Ceiling Zero (1936)

“The fog’s so thick you can cut it in chunks.”

Synopsis:
When the manager (Pat O’Brien) of a flight-based mail carrier business hires his old war buddy (James Cagney) as a pilot, the pair reminisce along with another veteran pal (Stuart Erwin) who also works for O’Brien. However, as womanizing Cagney begins flirting with a 19 year old novice pilot (June Travis), O’Brien worries he may be unreliable — and an upcoming storm soon puts this to the test.

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Review:
Howard Hawks directed this adaptation of Frank “Spig” Wead’s Broadway play, named for a term used when the air is too dense to fly safely without outside assistance. The storyline centers on old friends whose loyalty is tested over women, but the central point of narrative interest is the unique setting, depicting the early (and highly dangerous) years of commercial aviation. Like riders on the Pony Express, these daring pilots risked their lives to ensure letters and packages made their way across the country, in rain or shine. According to an article by Atlas Obscura, the airmail business began just after the end of WWI, with pilots conscripted to help build a new industry which would put planes to use for something other than warfare. This one is worth a look simply for its historical relevance.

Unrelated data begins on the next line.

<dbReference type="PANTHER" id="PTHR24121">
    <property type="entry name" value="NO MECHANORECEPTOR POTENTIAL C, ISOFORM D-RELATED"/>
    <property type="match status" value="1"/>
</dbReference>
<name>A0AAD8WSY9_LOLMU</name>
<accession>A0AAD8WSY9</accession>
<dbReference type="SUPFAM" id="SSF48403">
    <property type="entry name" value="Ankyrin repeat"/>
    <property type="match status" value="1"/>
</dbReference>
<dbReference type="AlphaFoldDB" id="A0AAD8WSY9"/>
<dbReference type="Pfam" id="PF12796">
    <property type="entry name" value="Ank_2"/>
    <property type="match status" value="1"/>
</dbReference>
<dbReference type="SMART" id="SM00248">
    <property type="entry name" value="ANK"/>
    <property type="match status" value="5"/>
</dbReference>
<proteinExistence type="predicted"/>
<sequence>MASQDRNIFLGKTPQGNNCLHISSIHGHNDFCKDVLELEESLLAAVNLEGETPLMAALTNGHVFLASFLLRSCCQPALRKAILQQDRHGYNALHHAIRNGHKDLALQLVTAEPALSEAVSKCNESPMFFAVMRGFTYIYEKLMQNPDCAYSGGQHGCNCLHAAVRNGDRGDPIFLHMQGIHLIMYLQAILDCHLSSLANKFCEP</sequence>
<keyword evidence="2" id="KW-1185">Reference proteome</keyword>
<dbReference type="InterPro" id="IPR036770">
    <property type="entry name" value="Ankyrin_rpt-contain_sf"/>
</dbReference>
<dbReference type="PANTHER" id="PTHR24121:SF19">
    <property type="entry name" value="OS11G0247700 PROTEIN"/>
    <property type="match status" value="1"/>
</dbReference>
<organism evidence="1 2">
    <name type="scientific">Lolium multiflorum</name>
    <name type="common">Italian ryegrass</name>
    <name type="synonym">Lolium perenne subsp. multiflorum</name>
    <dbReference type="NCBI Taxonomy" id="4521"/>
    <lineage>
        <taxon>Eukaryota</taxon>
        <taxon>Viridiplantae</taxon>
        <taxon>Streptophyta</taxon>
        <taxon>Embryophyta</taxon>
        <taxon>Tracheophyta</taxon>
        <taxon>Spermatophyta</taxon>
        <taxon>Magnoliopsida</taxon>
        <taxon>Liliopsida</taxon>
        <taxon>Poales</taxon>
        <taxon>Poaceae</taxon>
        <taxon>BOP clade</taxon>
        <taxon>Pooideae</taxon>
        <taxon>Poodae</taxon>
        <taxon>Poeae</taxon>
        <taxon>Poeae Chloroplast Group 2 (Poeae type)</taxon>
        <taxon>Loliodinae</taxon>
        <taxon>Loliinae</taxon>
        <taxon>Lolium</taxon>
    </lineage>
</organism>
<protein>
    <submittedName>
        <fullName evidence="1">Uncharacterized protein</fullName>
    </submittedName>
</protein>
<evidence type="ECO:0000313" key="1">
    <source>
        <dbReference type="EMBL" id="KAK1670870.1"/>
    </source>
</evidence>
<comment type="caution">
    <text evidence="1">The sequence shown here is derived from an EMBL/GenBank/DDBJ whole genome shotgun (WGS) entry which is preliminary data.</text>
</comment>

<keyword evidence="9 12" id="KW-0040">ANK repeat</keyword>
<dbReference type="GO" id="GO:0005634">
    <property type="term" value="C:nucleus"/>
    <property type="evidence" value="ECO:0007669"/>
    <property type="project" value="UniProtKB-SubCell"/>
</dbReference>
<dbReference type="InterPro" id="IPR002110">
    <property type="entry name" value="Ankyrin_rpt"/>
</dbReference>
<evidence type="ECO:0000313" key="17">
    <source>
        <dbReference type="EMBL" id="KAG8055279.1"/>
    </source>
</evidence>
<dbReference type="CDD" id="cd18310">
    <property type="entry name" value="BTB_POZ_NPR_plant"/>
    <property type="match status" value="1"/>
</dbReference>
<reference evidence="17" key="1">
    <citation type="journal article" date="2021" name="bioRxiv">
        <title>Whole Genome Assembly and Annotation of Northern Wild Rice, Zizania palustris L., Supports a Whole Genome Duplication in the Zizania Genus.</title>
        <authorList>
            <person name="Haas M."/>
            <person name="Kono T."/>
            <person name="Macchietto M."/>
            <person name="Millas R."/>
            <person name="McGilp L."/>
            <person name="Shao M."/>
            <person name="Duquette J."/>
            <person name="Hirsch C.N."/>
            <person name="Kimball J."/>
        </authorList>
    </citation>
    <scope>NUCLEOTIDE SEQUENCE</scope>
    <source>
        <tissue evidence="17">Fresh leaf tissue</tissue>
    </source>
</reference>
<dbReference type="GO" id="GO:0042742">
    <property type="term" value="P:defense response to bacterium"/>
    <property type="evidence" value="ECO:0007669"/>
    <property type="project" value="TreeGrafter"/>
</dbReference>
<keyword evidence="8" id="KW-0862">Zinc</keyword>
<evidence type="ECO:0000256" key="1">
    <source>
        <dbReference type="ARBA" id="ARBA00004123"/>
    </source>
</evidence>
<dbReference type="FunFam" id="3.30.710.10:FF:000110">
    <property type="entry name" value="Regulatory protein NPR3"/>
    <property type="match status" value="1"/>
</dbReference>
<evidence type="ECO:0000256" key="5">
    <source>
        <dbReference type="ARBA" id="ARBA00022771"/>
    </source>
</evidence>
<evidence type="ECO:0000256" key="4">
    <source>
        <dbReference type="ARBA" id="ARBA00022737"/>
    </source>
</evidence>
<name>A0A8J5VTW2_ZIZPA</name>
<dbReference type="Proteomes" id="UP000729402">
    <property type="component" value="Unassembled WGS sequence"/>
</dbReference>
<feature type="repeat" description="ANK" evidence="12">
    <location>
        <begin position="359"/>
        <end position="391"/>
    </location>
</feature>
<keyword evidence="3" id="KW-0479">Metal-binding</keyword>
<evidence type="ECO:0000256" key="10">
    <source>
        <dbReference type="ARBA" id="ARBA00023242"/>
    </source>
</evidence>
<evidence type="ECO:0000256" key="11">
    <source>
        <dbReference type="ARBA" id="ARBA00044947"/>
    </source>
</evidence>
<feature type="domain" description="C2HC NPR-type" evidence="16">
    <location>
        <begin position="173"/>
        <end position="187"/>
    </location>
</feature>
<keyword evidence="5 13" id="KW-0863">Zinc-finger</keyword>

Redeeming Qualities and Moments:

  • An exciting portrayal of a freakishly dangerous profession
  • Fine cinematography
  • Pat O’Brien as Jake

Must See?
Yes, once, for its historical relevance. Listed as a film with Historical Importance and a Personal Recommendation in the back of Peary’s book.

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One Response to “Ceiling Zero (1936)”

  1. Agreed; a once-must, for its historical relevance… and also for Hawks’ direction, which makes the film’s dialogue and action crackle (a similar result for other Hawks films such as ‘Twentieth Century’, ‘Bringing Up Baby’ and ‘His Girl Friday’).

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